Wednesday, April 2, 2014

this land

I v á n   N a v a r r o
This Land is Your Land
Madison Square Park

Ivan Navarro, This Land is Your Land, 2014, Madison Square Park, New York

Iván Navarro's sculpture stands in the cross-hairs between the artist's youth in Santiago and his adulthood in New York City. His work, a collision of lights, memory and illusion references sociopolitical issues, linking minimalism to human rights, poverty, immigration, poetry and homelessness as well as a swath of distinct and biting cultural history. 

On view now, his installation of water towers, This Land is Your Land, at Madison Square Park transforms the ubiquitous barrel-form towers that line the New York skyline into an interactive exchange of provocative word pictures.

thank you to

The installation has been on view since November, so the work has seen its share of snowy midnights, freezer burn and high winds.  Now is a great time to experience the work before it closes April 13th under a nearly full springtime moon. 

Three wooden towers are mounted on risers that are just high enough to allow visitors to stand underneath. Inside each of the towers are word images -- "me" and "we" and "bed" for example -- that are spelled out in neon tubing. The strategic use of one of Navarro's signature agent, mirrors, creates an illusion of infinity that sends the illuminated words upward into an eternal distance. The effect is dazzling yet contemplative. An ode, of sorts, to New York.

Like haystacks in a Flemish landscape, the thousands of water towers that dot our skyline are unique to this city and while they might look antiquated, most of them are still very much in use. 

For Navarro, the cedar-plank towers not only represent New York but they carry with them the most elemental of life-giving, life-sustaining materials: water.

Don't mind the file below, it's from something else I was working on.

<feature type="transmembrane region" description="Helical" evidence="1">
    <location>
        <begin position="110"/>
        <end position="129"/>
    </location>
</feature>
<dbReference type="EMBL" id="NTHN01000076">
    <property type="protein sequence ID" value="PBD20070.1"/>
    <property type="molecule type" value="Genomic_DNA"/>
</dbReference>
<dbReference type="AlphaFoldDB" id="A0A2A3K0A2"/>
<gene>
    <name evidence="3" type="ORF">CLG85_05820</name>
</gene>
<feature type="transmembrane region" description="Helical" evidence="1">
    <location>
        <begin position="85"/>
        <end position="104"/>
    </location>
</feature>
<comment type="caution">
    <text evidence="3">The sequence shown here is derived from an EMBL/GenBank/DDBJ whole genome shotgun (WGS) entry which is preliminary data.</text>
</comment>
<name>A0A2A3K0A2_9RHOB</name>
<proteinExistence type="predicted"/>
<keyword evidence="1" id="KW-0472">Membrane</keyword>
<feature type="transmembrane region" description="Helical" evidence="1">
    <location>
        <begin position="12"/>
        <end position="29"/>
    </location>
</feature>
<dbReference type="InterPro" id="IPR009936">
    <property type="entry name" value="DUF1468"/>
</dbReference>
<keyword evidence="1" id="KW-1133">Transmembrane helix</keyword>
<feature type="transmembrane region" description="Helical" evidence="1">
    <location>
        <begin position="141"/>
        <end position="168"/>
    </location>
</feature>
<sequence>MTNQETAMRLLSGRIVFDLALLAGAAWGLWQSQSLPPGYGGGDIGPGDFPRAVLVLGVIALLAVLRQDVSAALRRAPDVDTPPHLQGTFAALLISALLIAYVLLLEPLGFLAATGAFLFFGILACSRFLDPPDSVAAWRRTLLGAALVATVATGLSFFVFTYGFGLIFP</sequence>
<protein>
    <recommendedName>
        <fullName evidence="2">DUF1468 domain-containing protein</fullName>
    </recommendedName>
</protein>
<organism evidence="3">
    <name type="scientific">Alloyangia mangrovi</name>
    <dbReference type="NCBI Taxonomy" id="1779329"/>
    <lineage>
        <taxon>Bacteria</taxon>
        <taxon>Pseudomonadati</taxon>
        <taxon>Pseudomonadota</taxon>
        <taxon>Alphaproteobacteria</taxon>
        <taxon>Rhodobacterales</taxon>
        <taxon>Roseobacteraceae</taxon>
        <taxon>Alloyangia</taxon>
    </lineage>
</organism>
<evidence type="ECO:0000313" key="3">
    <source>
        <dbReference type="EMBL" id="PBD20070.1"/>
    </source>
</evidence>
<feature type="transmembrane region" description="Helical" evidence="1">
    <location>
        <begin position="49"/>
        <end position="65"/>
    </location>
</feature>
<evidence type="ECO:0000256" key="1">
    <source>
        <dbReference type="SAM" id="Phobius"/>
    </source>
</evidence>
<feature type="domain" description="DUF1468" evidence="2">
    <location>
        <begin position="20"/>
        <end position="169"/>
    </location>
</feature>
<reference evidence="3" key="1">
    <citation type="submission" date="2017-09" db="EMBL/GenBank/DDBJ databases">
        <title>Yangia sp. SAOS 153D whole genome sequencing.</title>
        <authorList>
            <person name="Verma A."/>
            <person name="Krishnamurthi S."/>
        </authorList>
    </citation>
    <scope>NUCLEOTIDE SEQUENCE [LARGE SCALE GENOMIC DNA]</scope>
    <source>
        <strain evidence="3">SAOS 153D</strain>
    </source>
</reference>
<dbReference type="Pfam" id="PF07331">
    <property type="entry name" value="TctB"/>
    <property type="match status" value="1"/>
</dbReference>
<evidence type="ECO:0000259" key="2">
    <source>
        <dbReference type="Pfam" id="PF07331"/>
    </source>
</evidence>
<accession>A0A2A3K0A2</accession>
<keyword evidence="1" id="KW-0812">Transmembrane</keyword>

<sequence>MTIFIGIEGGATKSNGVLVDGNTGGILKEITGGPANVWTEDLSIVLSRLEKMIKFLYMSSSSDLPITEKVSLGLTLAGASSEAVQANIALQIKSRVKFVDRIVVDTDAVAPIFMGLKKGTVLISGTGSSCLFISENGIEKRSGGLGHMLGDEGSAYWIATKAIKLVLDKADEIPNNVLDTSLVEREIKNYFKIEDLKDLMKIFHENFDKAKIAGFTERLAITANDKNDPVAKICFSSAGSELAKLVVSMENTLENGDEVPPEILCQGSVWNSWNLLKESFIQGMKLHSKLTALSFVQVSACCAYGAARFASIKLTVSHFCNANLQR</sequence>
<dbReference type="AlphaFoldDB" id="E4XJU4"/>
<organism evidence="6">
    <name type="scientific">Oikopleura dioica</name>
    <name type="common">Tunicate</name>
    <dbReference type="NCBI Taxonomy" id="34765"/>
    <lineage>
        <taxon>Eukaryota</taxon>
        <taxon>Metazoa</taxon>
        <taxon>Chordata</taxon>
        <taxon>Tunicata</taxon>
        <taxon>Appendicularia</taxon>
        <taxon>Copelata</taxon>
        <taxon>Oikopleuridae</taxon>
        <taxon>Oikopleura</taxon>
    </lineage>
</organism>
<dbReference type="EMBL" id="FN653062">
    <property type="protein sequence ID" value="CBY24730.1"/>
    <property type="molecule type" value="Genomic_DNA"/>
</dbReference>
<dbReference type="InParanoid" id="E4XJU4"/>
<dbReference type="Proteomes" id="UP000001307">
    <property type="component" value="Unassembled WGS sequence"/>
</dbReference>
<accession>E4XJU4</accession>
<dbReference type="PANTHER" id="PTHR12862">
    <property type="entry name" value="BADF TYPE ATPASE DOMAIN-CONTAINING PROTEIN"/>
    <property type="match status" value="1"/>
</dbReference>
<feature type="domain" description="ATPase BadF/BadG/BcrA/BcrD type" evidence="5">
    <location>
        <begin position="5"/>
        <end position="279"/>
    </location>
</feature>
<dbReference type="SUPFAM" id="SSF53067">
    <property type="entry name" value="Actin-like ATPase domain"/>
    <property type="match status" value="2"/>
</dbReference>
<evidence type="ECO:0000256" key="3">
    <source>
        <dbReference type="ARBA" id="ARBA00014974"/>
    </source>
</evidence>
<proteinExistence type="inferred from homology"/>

"This simple and timeless wooden structure contains water—the most 
primitive and elemental resource, the essence of human sustenance, 
and a reminder of the basic condition that all humanity shares."

Ivan Navarro


The work takes its title from Woody Guthrie's 1940 anthem, renowned for its political message of cultural inclusiveness. Watching people crane their necks underneath the towers, you can't dream of a better venue -- a public park in the middle of New York City, perhaps the most diverse city in the world -- to celebrate inclusivity. 

Navarro lives in Brooklyn now, but he grew up in Pinochet's Chile amid that bloody regime's 17 year tenure. Amnesty International has reported that Pinochet's military tortured and killed thousands, with perhaps tens of thousands of more Chilean citizens that are still missing. 

The human rights violations were beyond comprehension. Among other things, electricity was a favored tool of the junta who used it either as an instrument of torture or by exerting mass oppression through vast rolling power outages throughout the country. The fact that neon, fluorescent and incandescent light has been the favored medium of Navarro's sociopolitical works has not been lost on the keen observers of his art. 

You Sit ,You Die, 2002, fluorescent light bulbs, transparent sleeves, shoelaces, list on paper
of people executed in Florida from 2012 - 2001, electric energy

In his 2002 piece, You Sit, You Die, Navarro references both the murderous coup that tortured so many of his Chilean compatriots as well as the United State's former use of the death penalty, which was rampant, some would say, in states like Florida. A deck chair made from white neon tubes and shoe laces is fragile but delivers a potent symbol. In its lap is a list of the people executed in the state of Florida from 1924 to 2001, a sobering reminder that human rights violations come in many packages.

The Armory Fence, 2011, neon tubes

Navarro turned the tables in 2011, enclosing Paul Kasmin's booth at New York's Armory Show with a massive neon fence through which there was no access in or out of the gallery. 

His observations on social structure, politics and human rights are incisive, transforming language and syntax into works that reference domestic life, modernist design, minimalism and the brutal history of his birthplace. In a way, Navarro takes possession of his country's history -- as well as this country's -- by transmuting it through the ultimate political tool: art.

Iván Navarro's This Land is Your Land  
is on view daily from 8:30am to midnight 
through April 13th

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